Plastics manufacturer fined after employee was injured by machinery

A plastics manufacturer, who specialises in the manufacturing of traffic barriers and cones, has been fined after an employee’s finger was severed due to inadequately guarded machinery.

Manchester Magistrates’ Court heard how, on 5 November 2018, the 36-year-old employee of Melba Products Limited had been refilling the hopper of a blow moulding machine with plastic granules from bags at their site on Manchester Road, Bury. Work gloves that had been inside one of the bags fell into the hopper and through the guard. Whilst reaching through a large gap in the top of the hopper guard to retrieve the gloves, his middle finger contacted dangerous parts of the blender resulting in it being severed down to the knuckle of his second finger.

An investigation by the Health and Safety Executive (HSE) found that the blender had not been sufficiently guarded to prevent access to dangerous parts of machinery. There was a large gap of approximately 4 x 5 inches towards the top of the hopper guard. The injured employee had only been operating the machine for one week prior to the incident.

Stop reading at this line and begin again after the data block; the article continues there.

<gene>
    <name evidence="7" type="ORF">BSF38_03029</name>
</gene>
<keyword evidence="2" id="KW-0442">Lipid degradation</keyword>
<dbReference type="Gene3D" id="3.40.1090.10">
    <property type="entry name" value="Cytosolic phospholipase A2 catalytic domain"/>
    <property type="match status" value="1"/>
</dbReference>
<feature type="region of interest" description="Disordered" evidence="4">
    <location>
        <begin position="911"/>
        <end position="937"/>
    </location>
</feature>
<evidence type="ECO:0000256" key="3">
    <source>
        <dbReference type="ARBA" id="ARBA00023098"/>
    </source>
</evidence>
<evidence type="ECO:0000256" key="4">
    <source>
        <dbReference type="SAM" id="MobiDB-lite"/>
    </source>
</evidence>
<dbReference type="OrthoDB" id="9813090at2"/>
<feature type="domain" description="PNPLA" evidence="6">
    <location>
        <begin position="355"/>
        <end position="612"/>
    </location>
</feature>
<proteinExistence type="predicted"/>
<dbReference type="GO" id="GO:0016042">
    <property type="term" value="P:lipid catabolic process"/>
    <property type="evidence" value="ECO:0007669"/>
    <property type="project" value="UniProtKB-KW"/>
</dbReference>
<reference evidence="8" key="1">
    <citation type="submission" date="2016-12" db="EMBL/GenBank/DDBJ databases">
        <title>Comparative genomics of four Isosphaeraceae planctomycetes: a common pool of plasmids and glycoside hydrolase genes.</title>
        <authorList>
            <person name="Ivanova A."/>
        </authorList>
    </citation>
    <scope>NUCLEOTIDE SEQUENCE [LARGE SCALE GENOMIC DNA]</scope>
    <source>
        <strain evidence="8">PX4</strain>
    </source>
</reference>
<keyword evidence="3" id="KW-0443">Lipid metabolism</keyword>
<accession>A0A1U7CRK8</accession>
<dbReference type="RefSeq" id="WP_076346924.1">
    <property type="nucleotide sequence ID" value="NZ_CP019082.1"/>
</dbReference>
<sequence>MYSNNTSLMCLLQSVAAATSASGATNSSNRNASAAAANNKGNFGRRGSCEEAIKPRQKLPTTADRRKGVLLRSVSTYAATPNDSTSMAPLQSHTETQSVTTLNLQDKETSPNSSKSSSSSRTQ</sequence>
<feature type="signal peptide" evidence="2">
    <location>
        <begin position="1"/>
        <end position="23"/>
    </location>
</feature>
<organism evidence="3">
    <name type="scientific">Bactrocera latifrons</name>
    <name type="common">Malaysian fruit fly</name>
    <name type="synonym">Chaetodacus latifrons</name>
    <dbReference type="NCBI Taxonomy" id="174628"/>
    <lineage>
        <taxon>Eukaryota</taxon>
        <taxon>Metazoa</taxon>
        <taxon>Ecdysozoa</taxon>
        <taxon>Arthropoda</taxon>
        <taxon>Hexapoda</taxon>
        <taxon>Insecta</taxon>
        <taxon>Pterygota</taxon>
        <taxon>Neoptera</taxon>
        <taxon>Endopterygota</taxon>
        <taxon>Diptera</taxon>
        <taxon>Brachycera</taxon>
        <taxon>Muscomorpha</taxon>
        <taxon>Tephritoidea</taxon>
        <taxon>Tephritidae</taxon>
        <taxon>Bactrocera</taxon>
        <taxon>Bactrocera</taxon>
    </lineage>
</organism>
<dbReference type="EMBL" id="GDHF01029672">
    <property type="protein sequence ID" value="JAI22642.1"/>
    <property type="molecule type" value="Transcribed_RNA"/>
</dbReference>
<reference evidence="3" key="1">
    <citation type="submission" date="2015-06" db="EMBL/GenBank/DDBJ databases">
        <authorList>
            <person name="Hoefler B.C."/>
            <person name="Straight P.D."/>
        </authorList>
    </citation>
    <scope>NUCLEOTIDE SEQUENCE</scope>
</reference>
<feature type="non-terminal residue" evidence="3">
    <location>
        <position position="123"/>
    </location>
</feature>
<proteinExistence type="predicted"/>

Melba Products Limited failed to carry out a risk assessment of the blender, to put in place appropriate control measures to prevent access to dangerous parts and to implement a suitable system of training and supervising of new starters.

Melba Products Limited of Bury, pleaded guilty of breaching section 2(1) of the Health and Safety at Work etc. Act 1974. The company was fined £125,000 and ordered to pay costs of £5,387.

HSE inspector Alex McFarland said after the hearing: “This injury was entirely preventable and could have been avoided by ensuring the machine was being operated safely, with a suitable guard in place. Adequate supervision should also have been in place to ensure the machine was being used safely by newer operatives.

“Employers should make sure they properly assess and apply effective control measures to minimise the risk from dangerous parts of machinery.”

 

 

Notes to Editors:

  1. The Health and Safety Executive (HSE) is Britain’s national regulator for workplace health and safety. We prevent work-related death, injury and ill health through regulatory actions that range from influencing behaviours across whole industry sectors through to targeted interventions on individual businesses. These activities are supported by globally recognised scientific expertise. www.hse.gov.uk
  2. More about the legislation referred to in this case can be found at: www.legislation.gov.uk/
  3. More information about safe use of machinery can be found at https://www.hse.gov.uk/toolbox/machinery/safety.htm
  4. HSE news releases are available at http://press.hse.gov.uk